What to do?  I can only shrug my shoulders and promise that I will watch an episode as soon as I return from Lesotho while handing over my ticket fare.  She doesn’t acknowledge that I’ve even spoken, just points and says “Gate 5.”

Self-conscious about having taken so long at the ticket counter I look back at the next person in line to offer an apology, but it’s not needed.  Long, slow-moving lines are not unexpected and no one even seems to notice our lengthy TV sit-com discussion.  I exhale a sigh of relief and quickly move on, looking at different shops for wet wipes[2], one of the staples of my travel equipment.  No luck... No problem, I’ll keep looking for them en route.

I pass through the gate and hand a man my backpack to load the bus.  It’s a proper double-decker bus with reclining seats and a toilet!  Great news!!!  No need to worry about doing the pee-pee dance while waiting for the bus to stop.

Things looking as luxurious as they were, I expect to make the 250+ km trip in 3ish hours.  Nope, this bus stops at every little town and intersection along the way, more than doubling my estimated time.  I arrive well after dark in a strange town and without a plan.  I walk into the nearly vacant bus station and again exhale a sigh of relief to find that there are still two people at the ticket counter.  Great!  I can ask some locals for suggestions on places to stay.

The two young guys prove to be very helpful and begin making phone calls to some cheap hotels on their personal phones... another bullet dodged... as I’ve also run-out of phone time.

One of the guys finds a place and also tells me that he can call his friend that drives a “metered-taxi”.  I make it to the place for 20 Rand and proceed to enter through three different security gates... it’s nearing midnight and caution is wise at this time of the day.

I secure a room and ask how to get to Maseru.  The man responds that he’ll tell me in the morning.  I explain that I’ll be getting up early and wouldn’t want to bother him.  He gives me a look that says “don’t mess with me” and tells me that he doesn’t sleep.  “Fair enough,” I think to myself and thank him for his help.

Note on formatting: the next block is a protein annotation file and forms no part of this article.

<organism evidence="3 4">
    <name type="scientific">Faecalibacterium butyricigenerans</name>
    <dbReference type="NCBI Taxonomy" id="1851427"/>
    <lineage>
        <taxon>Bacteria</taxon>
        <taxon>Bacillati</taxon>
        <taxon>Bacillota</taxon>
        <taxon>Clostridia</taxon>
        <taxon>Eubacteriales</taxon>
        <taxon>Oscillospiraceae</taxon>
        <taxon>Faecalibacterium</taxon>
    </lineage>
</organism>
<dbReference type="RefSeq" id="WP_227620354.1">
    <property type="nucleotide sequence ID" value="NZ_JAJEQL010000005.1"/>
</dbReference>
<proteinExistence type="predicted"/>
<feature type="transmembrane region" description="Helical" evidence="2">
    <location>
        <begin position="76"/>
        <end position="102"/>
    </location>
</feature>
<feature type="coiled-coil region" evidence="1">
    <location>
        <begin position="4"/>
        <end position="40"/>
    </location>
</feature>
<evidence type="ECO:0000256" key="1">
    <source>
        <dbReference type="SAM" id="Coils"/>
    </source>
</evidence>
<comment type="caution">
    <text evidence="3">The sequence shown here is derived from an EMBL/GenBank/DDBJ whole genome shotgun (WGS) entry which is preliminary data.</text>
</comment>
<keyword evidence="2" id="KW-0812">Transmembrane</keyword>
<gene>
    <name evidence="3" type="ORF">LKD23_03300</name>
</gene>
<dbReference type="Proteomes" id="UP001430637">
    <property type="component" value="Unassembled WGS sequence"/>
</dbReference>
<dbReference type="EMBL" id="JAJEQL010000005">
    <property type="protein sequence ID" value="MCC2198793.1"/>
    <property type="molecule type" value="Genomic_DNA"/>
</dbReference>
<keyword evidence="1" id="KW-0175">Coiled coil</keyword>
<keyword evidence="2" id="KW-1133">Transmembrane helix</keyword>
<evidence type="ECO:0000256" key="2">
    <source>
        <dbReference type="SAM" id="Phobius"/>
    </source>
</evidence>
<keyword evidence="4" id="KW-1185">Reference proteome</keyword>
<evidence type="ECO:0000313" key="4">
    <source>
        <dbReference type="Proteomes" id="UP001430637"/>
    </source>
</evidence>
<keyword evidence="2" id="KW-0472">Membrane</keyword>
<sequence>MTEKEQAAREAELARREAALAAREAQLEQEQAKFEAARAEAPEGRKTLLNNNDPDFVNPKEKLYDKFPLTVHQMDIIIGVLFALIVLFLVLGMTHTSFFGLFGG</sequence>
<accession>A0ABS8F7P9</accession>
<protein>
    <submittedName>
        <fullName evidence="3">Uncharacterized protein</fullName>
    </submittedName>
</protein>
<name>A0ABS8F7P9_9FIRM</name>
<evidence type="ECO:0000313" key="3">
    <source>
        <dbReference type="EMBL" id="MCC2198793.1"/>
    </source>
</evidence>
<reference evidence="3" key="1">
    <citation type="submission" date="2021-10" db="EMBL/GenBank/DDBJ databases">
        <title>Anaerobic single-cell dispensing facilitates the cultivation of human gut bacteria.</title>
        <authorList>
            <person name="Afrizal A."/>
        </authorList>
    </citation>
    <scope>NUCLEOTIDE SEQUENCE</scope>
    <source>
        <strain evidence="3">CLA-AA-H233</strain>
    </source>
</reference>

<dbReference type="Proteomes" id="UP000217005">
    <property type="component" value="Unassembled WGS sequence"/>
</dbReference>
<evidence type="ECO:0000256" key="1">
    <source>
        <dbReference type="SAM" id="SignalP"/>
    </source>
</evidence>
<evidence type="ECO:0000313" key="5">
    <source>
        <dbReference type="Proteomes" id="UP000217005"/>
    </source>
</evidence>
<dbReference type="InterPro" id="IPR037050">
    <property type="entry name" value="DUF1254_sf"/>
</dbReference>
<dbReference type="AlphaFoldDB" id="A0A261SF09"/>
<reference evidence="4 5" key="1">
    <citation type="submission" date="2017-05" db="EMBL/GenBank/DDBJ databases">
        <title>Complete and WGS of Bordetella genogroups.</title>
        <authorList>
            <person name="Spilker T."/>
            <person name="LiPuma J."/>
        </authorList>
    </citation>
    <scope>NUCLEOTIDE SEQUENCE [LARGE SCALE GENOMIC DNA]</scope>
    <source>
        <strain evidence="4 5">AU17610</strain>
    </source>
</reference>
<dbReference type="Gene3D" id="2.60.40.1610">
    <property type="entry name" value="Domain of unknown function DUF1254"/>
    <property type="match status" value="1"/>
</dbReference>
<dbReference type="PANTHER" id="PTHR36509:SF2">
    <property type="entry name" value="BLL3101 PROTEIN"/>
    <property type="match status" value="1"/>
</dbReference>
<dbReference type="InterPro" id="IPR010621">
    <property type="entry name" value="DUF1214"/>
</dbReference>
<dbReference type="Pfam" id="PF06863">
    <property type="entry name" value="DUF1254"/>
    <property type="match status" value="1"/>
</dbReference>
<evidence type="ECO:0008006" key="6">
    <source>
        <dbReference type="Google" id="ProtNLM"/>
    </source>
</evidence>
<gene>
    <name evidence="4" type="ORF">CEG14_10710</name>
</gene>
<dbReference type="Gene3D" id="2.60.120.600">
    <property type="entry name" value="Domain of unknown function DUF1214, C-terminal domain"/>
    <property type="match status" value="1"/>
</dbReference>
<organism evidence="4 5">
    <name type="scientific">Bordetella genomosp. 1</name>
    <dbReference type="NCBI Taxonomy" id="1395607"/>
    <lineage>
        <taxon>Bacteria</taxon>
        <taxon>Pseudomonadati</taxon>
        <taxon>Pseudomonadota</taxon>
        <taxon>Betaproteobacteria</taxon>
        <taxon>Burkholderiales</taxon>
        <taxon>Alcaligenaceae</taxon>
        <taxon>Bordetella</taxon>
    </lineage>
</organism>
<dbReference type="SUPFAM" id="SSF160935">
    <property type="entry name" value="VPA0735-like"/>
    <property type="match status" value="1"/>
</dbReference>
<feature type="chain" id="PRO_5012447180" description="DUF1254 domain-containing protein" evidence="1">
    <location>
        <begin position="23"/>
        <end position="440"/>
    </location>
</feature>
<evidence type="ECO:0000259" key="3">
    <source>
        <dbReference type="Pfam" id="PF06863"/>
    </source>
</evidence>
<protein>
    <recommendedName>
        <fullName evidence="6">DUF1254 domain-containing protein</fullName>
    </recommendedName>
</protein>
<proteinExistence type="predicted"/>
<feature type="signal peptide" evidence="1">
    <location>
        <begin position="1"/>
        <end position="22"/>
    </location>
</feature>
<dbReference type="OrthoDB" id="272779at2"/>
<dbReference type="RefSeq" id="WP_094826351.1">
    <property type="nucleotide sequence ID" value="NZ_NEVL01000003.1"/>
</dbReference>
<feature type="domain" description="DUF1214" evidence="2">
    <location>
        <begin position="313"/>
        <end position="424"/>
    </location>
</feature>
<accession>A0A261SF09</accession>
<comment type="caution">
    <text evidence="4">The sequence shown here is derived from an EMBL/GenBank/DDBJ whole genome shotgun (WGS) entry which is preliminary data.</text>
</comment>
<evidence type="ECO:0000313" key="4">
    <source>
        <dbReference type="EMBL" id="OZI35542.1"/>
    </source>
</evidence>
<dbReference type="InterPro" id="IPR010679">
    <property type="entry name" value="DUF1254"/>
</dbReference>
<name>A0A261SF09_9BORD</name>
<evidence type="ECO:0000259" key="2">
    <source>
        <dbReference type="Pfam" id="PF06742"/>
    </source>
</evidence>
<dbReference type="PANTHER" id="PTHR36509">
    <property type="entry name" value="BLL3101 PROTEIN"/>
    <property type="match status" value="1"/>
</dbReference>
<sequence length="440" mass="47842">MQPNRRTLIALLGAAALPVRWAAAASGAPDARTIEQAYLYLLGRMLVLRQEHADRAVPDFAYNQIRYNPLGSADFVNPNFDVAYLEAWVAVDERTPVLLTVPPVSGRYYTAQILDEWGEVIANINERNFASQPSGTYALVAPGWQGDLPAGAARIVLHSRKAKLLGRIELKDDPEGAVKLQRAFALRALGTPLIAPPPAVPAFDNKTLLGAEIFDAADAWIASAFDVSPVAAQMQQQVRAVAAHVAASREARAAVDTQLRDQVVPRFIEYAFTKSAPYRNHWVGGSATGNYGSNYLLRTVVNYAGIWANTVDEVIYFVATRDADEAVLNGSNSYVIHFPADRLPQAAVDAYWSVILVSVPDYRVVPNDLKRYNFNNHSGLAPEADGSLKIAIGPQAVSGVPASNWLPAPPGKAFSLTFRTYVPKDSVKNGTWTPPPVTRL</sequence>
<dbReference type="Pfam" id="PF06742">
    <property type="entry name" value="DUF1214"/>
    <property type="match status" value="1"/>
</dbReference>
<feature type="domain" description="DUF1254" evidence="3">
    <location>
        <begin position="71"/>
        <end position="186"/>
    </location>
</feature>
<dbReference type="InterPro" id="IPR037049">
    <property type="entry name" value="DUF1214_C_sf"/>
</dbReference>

Morning comes early, but I’m excited to be traveling.  I go to the converted tool shed that serves as a reception and hand my key over.  I smile and ask the receptionist/security guard for directions.  He thinks for a moment and then tells me to sit... it’s a little complicated and he’ll take me there himself in 30 minutes.  “No problem.”  I put my backpack down and begin stretching my legs, more to waste time than to actually stretch.

An hour and two taxis and some walking through morning markets later, I find myself at the “taxi rank”, the spot were mini-buses embark from, and return to, for nearly everywhere.  I ask around to find a vehicle to the border.  I find the stall on the farthest side of the rank, but I can’t pay here, as in most places.  I need to go back across the giant parking lot to a little shack to pay there.  I do as instructed, but ask the lady in the shack three different times if this is actually where I pay and if I would indeed arrive to the border... what can I say, it just didn’t seem right to me...

I get back to the taxi, but there are only four other people.  Taxis don’t leave until they are full.  So, one just waits until people show.  Today, it proves a long wait.  One hour... two hours...  three hours... I laugh to myself as I think, “Man, I just should have slept in a little...”  Just as I’m about ready to pull the plug and opt for the hitchhiking option, the last six people show-up and we’re off!

This proves to me a rather short ride to the border.  "Man, I should have just hitchhiked," I think as we make the final turn.  "No problem, I wasn’t in a hurry anyhow."

I quickly cross the border trying to avoid a woman that keeps trying to start a conversation with me in Chinese.  She noticed that I have a multiple Chinese visas in my passport while the immigration officer was looking through the pages.  I really don’t want to speak Chinese, so I shrug and walk away...


After completing the necessary immigration paperwork, I walk out of the gate.  I manage to avoid being harassed from the long line of taxi drivers by crossing the street and slinking into a gas station (called a “garage” in the local vernacular).  I ask the lady at the register how to arrive to Semonkong.


“Semonkong,” I say slowly, careful to enunciate all of the letters.



“I don’t understand.”

“Sem On Kong?”  which comes out more as a question than a statement.

Lucky, the man behind me is fluent in Foreign Accent and he quickly mumbles “Semonkong”, more to hurry the process than to actually help.